Jisha denso (寺社伝奏)
Jisha denso was a post placed in the Kuge (court nobles) Government in the medieval period and modern times. It was denso who relayed petitions from specific temples and shrines to the retired Emperor or the Emperor.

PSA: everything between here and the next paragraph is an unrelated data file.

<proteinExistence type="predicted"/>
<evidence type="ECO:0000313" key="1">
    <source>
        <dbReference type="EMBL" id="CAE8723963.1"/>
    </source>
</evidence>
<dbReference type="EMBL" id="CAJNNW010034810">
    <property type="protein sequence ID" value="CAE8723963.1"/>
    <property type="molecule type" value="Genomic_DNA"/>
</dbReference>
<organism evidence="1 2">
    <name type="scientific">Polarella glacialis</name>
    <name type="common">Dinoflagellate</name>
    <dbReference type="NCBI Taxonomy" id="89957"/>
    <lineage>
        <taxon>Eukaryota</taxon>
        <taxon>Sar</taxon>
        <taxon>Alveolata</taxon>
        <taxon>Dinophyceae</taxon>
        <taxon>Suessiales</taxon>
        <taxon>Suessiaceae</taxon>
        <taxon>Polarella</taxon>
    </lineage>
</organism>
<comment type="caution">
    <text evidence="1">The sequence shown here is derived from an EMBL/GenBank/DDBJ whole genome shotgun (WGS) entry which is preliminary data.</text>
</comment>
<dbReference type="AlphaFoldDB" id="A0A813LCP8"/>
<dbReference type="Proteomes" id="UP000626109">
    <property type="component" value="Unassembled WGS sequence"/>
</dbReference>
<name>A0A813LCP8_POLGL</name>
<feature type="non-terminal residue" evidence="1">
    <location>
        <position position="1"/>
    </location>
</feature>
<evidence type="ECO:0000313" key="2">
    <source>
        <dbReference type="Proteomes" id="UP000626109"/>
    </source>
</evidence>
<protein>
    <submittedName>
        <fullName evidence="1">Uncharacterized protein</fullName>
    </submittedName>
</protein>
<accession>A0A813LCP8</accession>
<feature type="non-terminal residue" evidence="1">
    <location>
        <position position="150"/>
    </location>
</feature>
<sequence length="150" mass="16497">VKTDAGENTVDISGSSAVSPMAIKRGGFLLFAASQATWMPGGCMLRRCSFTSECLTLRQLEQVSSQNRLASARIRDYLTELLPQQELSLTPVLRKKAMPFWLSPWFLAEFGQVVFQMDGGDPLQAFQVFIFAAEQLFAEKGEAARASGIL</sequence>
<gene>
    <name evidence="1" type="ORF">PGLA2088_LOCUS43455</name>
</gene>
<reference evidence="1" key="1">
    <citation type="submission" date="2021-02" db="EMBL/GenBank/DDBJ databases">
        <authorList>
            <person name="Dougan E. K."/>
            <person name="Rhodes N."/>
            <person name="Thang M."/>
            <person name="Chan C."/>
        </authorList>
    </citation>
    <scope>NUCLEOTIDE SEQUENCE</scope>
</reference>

The word 'denso' had been established after the late Heian period but the post was established during Emperor Gosaga's insei period (during the period of the government by the retired Emperor) in the Kamakura period. Denso was appointed by In (the retired Emperor) or the Emperor and dealt with all petitions except ones managed by Kanto moshitsugi (court-appointed liaison with the bakufu [Japanese feudal government headed by a shogun]). However, after Ex-emperor Gofushimi's era, when many temples and shrines were restored, the official duties of the denso were broken into smaller and denso who relayed between the retired Emperor or the Emperor and specific temples and shrines which occupied nationally important positions was established. Jingutenso' (shrine messenger to the Emperor) of Ise Jingu Shrine, 'Kamo-denso' (Kamo shrine messenger to the Emperor) of Kamo-sha Shrine, 'Sanmon-denso' (Enryaku-ji Temple messenger tothe Emperor) of Enryaku-ji Temple, 'Nanto-denso' which controlled temples in Nara such as Kofuku-ji Temple, and others were established. During the period of the Northern and Southern Courts, as real power of the government affairs moved from the Imperial Court to bakufu (Japanese feudal government headed by a shogun), the denso's duty changed to relaying petitions from temples and shrines to the Muromachi bakufu (Japanese feudal government headed by a shogun during the Muromachi period) and Seitaishogun (commander-in-chief of the expeditionary force against the barbarians, great, unifying leader) although appointment and dismissal were still done by In and the Emperor. As a result, jisha denso also had a function in the bakufu. It was the same way that so denso which was in charge of civil administration shifted to the role of buke tenso established instead of Kanto moshitsugi. However, after Onin war, the jisha denso became a messenger for In or the Emperor again since political power of the Muromachi bakufu weakened. In the Edo period, they relayed petitions from temples and shrines through buke tenso to In or the Emperor and in some cases, to the Edo bakufu under the supervision of the buke denso. Moreover, they started to receive petitions not only from specific important temples and shrines but also from small temples and shrines of each sect. However, in sects (such as Hosso sect, Tendai sect, Shingon sect and so on) which monzeki (successor of a temple) was placed, petitioning the Emperor was performed through monzeki, and in small temples and shrines, it was done by the Yoshida family or the Shirakawa family. In addition, jisha tenso held the post of buke denso concurrently in sects (Shingi Shingon sect Buzan-ha [ha means group], Rinzai sect Gozan-ha, Jodo sect, Jodo Shingon sect Hongan-ji Temple-ha and so on) which were protected carefully by the Edo bakufu.